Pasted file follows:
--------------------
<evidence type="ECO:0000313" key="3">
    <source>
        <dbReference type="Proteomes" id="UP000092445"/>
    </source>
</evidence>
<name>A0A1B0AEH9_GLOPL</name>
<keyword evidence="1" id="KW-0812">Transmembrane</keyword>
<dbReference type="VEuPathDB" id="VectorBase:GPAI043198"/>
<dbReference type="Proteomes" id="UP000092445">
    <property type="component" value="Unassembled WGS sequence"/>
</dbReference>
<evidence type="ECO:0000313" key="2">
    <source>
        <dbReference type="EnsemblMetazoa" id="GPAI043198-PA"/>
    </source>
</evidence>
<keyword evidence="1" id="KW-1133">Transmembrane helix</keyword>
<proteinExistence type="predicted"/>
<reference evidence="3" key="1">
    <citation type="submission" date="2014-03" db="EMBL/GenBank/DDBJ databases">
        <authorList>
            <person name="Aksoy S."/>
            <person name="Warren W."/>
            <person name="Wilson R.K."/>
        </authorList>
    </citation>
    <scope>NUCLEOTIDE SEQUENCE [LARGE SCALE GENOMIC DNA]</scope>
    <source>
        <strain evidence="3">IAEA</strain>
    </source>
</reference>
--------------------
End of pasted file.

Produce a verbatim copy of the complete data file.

<evidence type="ECO:0000313" key="3">
    <source>
        <dbReference type="Proteomes" id="UP000092445"/>
    </source>
</evidence>
<name>A0A1B0AEH9_GLOPL</name>
<keyword evidence="1" id="KW-0812">Transmembrane</keyword>
<dbReference type="VEuPathDB" id="VectorBase:GPAI043198"/>
<dbReference type="Proteomes" id="UP000092445">
    <property type="component" value="Unassembled WGS sequence"/>
</dbReference>
<evidence type="ECO:0000313" key="2">
    <source>
        <dbReference type="EnsemblMetazoa" id="GPAI043198-PA"/>
    </source>
</evidence>
<keyword evidence="1" id="KW-1133">Transmembrane helix</keyword>
<proteinExistence type="predicted"/>
<reference evidence="3" key="1">
    <citation type="submission" date="2014-03" db="EMBL/GenBank/DDBJ databases">
        <authorList>
            <person name="Aksoy S."/>
            <person name="Warren W."/>
            <person name="Wilson R.K."/>
        </authorList>
    </citation>
    <scope>NUCLEOTIDE SEQUENCE [LARGE SCALE GENOMIC DNA]</scope>
    <source>
        <strain evidence="3">IAEA</strain>
    </source>
</reference>